Mild start to 2021 in the North with record-breaking temperatures

Unseasonably warm temperatures will continue into the next week for a large portion of the North, particularly through Yukon, N.W.T. and Kivalliq. 

Above seasonal temperatures expected to continue into next week after temperatures climbed dramatically

Temperatures are expected to remain unseasonably warm for a large portion of the North this weekend, particularly through Yukon, N.W.T. and Kivalliq. (Adil Syed)

December, January … what will February hold? Well, we're not talking about that just yet. But both the last two months have started with record-shattering warm temperatures that don't feel right for the season. 

It has everyone asking, including myself, "what month is it?" 2021 did start feeling seasonal, or even a little below, but it has quickly become a roller coaster of temperatures. 

As we rang in the new year, there were extreme cold warnings throughout Nunavut. Then, in the blink of an eye, things dramatically warmed up. Some communities warmed up close to 30 C in just over 24 hours this last week. 

This pattern will continue into the next week for a large portion of the North, particularly through the Yukon, N.W.T. and Kivalliq. 

Temperatures soared well above seasonal through the Yukon and N.W.T. on Jan. 8. Rock River, which has a normal seasonal temperature of -23 C, hit -0.2 C. (Bradlyn Oakes/CBC)

Mild temperatures continue through the weekend

The mild temperatures are all from an upper atmosphere pattern that is pulling warm air in from the Pacific. This has rocketed those temperatures anywhere from 10 to 20 C above seasonal.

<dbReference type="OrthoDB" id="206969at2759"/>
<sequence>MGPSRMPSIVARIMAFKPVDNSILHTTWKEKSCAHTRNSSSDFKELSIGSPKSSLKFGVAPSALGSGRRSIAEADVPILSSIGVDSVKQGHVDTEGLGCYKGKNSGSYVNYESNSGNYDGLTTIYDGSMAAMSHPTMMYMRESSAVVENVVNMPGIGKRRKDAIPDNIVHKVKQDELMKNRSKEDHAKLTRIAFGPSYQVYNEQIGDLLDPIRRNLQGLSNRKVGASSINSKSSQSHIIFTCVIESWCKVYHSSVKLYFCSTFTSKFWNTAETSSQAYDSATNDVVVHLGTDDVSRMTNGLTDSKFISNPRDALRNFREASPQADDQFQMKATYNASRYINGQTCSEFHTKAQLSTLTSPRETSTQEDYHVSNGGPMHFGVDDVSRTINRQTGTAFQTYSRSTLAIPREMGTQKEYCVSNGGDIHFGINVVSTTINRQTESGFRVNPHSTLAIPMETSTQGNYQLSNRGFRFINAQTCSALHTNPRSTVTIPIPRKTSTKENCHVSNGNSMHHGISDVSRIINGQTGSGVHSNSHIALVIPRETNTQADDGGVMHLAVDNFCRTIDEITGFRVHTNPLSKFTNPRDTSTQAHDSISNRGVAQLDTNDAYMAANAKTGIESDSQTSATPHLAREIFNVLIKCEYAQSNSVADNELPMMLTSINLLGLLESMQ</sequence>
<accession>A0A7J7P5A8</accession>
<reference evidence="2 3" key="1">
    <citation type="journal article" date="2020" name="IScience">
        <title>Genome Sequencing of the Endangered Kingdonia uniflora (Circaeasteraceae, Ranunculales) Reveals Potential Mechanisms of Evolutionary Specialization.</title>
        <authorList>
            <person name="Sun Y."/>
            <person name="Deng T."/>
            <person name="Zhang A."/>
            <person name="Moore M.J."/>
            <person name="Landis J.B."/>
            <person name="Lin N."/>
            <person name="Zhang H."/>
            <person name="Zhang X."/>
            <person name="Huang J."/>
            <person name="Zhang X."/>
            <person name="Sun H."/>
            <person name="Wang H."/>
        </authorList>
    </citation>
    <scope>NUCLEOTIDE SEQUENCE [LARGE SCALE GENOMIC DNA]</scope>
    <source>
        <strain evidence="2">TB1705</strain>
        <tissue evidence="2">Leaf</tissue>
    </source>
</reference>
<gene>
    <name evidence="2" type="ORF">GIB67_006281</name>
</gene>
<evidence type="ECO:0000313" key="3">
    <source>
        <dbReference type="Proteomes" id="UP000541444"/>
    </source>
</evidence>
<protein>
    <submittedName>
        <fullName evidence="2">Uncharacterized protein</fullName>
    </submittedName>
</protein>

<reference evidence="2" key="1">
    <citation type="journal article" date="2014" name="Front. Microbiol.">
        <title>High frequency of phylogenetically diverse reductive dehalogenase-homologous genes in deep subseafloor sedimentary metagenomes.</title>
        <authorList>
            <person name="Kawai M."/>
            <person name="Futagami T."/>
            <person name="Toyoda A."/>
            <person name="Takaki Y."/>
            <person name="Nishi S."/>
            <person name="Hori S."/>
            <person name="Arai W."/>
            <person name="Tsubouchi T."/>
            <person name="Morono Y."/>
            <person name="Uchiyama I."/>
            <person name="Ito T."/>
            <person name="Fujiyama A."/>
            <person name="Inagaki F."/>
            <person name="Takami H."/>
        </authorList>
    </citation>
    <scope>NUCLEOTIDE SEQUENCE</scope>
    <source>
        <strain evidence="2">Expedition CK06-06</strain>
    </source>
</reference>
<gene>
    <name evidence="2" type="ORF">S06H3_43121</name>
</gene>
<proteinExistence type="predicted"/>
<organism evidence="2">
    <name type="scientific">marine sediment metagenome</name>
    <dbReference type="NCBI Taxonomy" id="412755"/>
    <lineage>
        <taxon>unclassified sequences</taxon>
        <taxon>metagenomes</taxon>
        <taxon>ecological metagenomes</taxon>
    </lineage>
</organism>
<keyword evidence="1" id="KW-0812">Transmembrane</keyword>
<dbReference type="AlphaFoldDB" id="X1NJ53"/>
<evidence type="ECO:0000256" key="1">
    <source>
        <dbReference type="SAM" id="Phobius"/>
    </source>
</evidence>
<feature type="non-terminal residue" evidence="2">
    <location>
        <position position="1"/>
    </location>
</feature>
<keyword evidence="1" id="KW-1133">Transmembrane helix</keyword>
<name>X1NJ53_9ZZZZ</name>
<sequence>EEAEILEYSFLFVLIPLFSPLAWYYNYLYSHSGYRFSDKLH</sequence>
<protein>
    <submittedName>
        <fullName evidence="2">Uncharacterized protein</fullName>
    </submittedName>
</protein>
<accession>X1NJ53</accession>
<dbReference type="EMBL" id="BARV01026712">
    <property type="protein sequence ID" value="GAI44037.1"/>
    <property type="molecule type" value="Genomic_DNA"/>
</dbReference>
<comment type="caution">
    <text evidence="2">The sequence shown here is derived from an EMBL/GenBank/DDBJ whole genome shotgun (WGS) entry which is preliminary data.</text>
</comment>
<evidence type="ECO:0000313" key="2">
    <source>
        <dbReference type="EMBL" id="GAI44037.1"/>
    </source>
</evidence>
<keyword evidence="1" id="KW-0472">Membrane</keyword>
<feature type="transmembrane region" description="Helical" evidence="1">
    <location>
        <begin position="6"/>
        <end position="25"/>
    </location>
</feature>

On Friday, Jan. 8, temperatures reached –11.7 C in Kugaaruk, breaking the high-temperature record of –12.8 C from 2011. This is a stark contrast to the low on both Jan. 5 and 6, where the community recorded two new low-temperature records when the mercury dropped to –47 C. That's an increase of 36 C in just over two days! 

Elsewhere in the North, temperatures surpassed the freezing mark in Burwash at 0.3 C and the Yohin Lake station at 4.1 C. Meanwhile, Whitehorse was close to the freezing mark when it hit –2.4 C and the Rock River station reached –0.2 C. 

This pattern will continue through to the second weekend of January as warm air continues to hang around.

The warmest areas are set to be Hay River, Fort Smith and Whitehorse Saturday and Sunday, with Inuvik, Norman Wells, Sachs Harbour, Pangnirtung, and Clyde River not far behind. 

The warm air will continue to hang around through the Yukon and N.W.T. on Jan. 9. (Bradlyn Oakes/CBC)

Clear conditions will make it a quiet weekend

Across the North, as we head into the second weekend of January, things are staying pretty clear as well as mild.

Most of the territories are dominated by high pressure, which will lead to some sunny skies with the possibility of a little fog or mist. 

There are a couple of systems of note though.

A large pacific system will bring some moisture and gusting wings toward the southwest corner of Yukon. This could bring a few centimetres of snow to Whitehorse and Haines Junction, with up to 30 centimetres on the way for Carcross. 

Also, a low will spin around southern Baffin Island bringing a few centimetres of snow for Iqaluit, Kimmirut and Kinngait. A low will move toward Baffin Bay bringing snow and gusting winds to Clyde River.

So, no matter where you are across the North, enjoy the weekend and week ahead because a pattern change might be in the cards toward the end of January. Yes ... that means cooler temperatures. 

Sunday continues to be a mild day across most of the North as temperatures stay above seasonal. (Bradlyn Oakes/CBC)